One million people ride the Great Wheel every year, and 10 percent of those people buy a photo. If even 1 percent of riders buy a book-and-photo combo, the book has reached ten thousand people. 

Since the publication of The Great Wheel Adventure and the birth of its smiling brother-and-sister protagonists, Betty and Gabe (named for Kyle’s black Labs), Miners Landing has become a bona fide publisher with three titles under its belt. Each title promotes key elements of the Pier 57 experience, which combines a carnival-like atmosphere with education about the Pacific Northwest and historical and cultural Seattle. 

Wings Over Washington is a luxe coffee-table book filled with beautiful images of Washington State. It complements the Wings Over Washington flight experience, which allows riders the chance to soar over the Pacific Northwest in five minutes. 

The Great Gold Rush Adventure features the antics of an adventurous boy named Walter who meets old-time miner Hal and sets off to the Yukon. Both fantastic story and fun marketing tool, the book allowed Miners Landing to parlay a bit of Seattle history into company folklore: the current pier is just adjacent to the 1897 landing site of the SS Portland, fresh from the Yukon and laden with gold that ignited gold rush fever and put the town on the map. 

Thrilled by the results of the first three titles, Kyle is currently working with Girl Friday on another children’s adventure book featuring the photo-friendly die-cut on the front cover for Wings Over Washington fans. The only hitch now is waiting to name Miners Landing’s newest protagonist (who may be christened after the soon-to-be-arriving youngest Griffith!). Miners Landing is also finding new ways to promote their titles, with a new store promoting special offerings, including all three current books, and other on-pier purchasing opportunities. All three books are also available through Amazon. 

Not every company needs or wants to engage in a full-scale publishing program like Miners Landing did, but every company must distinguish itself from its peers (no pun intended). A custom book can help extend or enrich the story of an organization, promote a company beyond its usual market segment, or provide clients a new (and fun!) way to interact with the brand. In the Griffiths’ case, it’s all three.

Peek Inside: Self-Publishing Your Children’s Book Successfully

We all remember the magic of those first childhood picture books. The illustrations, the clever story, all managing to captivate us with so few words and very few pages. Those childhood memories are why so many people want to publish a kids’ book of their own. The economy of words, the interplay with the artist, and the specificity of the genre are what make that so tricky to do successfully, especially without a traditional publisher. Kristin caught up with Canadian self-publishing client and children’s author Heather Gordon (Does the Queen Fart?) to get her take on the keys to success. 

Where did the idea for your book come from and what motivated your characters? 
For many years, I have wanted to write a children’s book. I could never land on the right idea until the day that the title Does the Queen Fart? came to me, and from that moment on I knew it was the book I had to write.

I’ve always found farts amusing, and then having kids thrust farting into my life in a big way. Valentine’s “look” of a sweet boy with a mop of blond curls was loosely based on my son, who is a few years younger than the character. I think we all know mothers who are a little more conservative in the bum department and see farting and burping as extremely rude. Valentine’s mum wasn’t a hard character to bring to life.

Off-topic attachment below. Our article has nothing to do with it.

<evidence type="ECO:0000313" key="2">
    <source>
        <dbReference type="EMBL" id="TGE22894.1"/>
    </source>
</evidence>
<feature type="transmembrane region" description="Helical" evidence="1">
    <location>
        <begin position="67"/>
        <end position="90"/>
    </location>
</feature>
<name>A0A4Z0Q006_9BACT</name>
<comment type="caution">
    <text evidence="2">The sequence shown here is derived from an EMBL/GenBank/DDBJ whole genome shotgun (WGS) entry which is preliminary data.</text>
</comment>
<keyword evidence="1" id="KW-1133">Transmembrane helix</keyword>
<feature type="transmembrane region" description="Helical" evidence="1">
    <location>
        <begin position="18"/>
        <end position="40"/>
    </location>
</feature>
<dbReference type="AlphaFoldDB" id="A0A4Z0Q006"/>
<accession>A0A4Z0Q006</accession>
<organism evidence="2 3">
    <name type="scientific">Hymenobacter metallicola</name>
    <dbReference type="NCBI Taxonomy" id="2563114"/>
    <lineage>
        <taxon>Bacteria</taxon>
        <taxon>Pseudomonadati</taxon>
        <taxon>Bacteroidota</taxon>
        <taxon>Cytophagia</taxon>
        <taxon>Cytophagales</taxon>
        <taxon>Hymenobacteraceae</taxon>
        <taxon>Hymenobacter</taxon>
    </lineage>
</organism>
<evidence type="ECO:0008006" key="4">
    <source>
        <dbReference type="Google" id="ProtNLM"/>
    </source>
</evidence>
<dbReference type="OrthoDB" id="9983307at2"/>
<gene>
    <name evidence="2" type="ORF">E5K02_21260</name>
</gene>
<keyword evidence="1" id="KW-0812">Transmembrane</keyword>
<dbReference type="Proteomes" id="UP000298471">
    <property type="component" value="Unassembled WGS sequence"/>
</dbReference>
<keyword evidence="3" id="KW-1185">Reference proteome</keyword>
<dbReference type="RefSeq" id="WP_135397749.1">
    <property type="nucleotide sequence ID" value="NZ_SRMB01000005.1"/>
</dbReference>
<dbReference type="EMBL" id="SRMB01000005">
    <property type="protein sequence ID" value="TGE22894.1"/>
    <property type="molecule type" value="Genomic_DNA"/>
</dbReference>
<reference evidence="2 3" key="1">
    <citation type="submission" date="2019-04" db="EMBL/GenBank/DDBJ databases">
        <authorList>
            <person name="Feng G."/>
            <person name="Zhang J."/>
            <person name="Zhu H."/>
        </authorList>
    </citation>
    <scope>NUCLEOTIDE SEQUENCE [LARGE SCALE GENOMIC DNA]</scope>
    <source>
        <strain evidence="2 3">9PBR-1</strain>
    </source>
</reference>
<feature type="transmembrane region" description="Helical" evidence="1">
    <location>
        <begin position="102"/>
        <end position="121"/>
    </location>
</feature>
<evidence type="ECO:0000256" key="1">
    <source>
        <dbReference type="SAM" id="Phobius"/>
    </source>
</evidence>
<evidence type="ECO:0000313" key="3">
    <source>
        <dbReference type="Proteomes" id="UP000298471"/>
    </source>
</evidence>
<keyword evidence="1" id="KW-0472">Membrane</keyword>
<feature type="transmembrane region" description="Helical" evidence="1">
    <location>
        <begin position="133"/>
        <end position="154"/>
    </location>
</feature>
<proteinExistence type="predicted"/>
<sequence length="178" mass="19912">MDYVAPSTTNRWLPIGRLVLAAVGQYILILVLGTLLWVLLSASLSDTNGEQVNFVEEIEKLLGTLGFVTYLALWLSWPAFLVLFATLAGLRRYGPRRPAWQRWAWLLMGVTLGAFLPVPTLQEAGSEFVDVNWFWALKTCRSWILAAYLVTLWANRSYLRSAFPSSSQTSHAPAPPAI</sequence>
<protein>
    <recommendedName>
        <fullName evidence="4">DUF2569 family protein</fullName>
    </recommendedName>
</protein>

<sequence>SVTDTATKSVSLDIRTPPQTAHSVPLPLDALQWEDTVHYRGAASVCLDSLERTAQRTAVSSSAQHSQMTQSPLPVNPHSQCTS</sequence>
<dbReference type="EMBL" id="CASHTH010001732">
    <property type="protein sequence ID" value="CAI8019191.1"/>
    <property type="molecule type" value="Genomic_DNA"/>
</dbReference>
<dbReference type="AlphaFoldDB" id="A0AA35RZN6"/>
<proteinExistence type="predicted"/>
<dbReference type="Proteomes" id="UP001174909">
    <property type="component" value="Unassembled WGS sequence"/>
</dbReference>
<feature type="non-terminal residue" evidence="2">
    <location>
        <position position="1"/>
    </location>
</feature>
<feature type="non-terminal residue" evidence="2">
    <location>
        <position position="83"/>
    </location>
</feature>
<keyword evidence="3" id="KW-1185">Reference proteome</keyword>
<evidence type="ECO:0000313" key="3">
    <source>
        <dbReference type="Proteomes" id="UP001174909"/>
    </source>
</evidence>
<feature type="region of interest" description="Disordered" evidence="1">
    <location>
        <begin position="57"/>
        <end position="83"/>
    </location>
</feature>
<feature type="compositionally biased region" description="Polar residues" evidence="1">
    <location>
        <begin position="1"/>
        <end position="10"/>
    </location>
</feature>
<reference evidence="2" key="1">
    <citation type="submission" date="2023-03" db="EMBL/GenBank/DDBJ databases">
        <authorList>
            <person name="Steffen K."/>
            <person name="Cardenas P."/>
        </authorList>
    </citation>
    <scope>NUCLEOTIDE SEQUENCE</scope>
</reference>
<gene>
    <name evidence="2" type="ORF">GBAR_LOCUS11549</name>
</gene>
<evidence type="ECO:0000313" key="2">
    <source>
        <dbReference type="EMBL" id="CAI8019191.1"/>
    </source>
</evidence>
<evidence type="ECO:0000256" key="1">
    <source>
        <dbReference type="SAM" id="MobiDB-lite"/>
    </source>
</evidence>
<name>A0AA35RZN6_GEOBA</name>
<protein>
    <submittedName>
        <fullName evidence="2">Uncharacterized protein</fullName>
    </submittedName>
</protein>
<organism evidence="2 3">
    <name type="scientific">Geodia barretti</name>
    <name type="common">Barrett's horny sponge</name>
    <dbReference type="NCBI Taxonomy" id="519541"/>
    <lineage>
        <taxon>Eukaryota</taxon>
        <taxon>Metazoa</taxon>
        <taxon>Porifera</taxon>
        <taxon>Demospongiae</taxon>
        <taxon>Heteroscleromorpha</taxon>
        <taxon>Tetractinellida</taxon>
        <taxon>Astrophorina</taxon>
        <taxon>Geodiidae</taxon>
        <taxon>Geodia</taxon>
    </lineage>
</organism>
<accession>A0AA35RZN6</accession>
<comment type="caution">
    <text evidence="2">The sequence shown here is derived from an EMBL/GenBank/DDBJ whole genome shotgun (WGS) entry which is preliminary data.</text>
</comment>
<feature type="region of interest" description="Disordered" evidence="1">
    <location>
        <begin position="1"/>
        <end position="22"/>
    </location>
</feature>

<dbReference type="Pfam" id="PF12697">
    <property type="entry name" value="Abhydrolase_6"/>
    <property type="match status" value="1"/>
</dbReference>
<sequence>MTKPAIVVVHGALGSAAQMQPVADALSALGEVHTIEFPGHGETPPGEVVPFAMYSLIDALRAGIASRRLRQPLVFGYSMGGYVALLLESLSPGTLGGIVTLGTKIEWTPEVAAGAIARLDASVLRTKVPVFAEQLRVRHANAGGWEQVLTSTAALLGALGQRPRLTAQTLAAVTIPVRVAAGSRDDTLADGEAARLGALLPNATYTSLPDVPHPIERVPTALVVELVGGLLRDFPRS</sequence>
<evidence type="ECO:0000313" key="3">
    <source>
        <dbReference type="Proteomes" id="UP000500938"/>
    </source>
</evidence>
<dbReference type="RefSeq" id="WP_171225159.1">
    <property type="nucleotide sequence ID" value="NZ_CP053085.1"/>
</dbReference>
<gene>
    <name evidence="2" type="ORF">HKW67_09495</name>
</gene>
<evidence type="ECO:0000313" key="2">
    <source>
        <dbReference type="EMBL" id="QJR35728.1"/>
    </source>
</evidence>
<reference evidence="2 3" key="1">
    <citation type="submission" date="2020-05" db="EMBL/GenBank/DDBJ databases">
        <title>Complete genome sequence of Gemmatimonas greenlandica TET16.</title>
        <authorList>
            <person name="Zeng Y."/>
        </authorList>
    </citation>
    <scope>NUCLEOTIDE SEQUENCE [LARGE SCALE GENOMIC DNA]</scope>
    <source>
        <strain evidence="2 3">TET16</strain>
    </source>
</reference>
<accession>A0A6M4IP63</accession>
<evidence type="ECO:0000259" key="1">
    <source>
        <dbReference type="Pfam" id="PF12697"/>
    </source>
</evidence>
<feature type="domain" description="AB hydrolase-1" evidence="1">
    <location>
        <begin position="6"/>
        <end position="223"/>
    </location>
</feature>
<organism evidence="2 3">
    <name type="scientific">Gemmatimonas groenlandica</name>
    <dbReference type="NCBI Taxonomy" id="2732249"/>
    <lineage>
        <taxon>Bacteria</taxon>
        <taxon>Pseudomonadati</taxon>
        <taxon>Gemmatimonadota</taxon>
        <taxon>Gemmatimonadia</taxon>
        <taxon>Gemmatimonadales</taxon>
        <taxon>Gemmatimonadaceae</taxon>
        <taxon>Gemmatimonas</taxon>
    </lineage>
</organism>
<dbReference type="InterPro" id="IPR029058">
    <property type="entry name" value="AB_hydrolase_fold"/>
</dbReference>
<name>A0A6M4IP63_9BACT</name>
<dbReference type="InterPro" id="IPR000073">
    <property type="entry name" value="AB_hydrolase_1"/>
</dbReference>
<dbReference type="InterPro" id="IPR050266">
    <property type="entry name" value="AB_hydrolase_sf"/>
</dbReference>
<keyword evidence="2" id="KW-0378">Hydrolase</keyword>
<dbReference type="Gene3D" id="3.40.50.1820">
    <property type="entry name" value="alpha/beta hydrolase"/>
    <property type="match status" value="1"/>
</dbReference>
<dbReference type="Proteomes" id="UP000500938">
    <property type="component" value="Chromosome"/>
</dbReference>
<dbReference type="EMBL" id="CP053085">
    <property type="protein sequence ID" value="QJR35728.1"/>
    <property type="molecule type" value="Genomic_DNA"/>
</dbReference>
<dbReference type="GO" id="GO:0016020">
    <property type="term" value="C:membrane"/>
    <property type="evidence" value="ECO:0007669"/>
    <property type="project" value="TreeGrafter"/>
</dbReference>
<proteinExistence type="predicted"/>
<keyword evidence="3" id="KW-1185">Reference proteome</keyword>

What about self-publishing was more appealing to you than going with a traditional publisher? 
My husband is a published author, so I watched that process intently. I saw the obvious benefits and challenges in pursuing the traditional route. Early on, I had a few discussions with industry folks and realized “farts” were a polarizing subject. I decided to self-publish so I could create the exact book I wanted. The book I envisioned promoted farts as a good thing and something to be celebrated. Not all mums agree with that last statement. 

This is really interesting to me! Did you get the sense that a publisher would make you change the book to be more acceptable or less controversial?

I got the sense that the topic of farting was a nonstarter for some publishers. So there was really no way to change the book to make it more acceptable, given the whole book is centered around gas. I knew of examples of successful fart books (such as Walter the Farting Dog), but I think they are rare. Perhaps if I had hunted longer, I would have found a home at a publisher. However, I hadn’t sourced an agent and I was eager to publish my book.

You worked with an illustrator on your book. What was it like to see your characters and story come to life in this way? 
It was amazing! Marko Rop gave my characters the look and soul they deserved and really brought out the fun and playfulness I was after. In my case, Marko was fantastic and very willing to collaborate to create the vision. I do recall being unsure at first about the design of the mother, but she grew on me and now she feels perfect.

Print-on-demand illustrated children’s books are less common than other genres. Did you find print on demand limited any aspects of your book project—or did it provide any particular positives? 
Print on demand limits your ability to sell hardcover books, so that was disappointing. But, in my case, I had several hundred printed myself and sold them through various outlets.

You used IngramSpark to produce hardcover books, a choice many people avoid due to price. Did you make money on those? How did you sell them—through consignment at bookstores? Was it hard to get them on the shelves?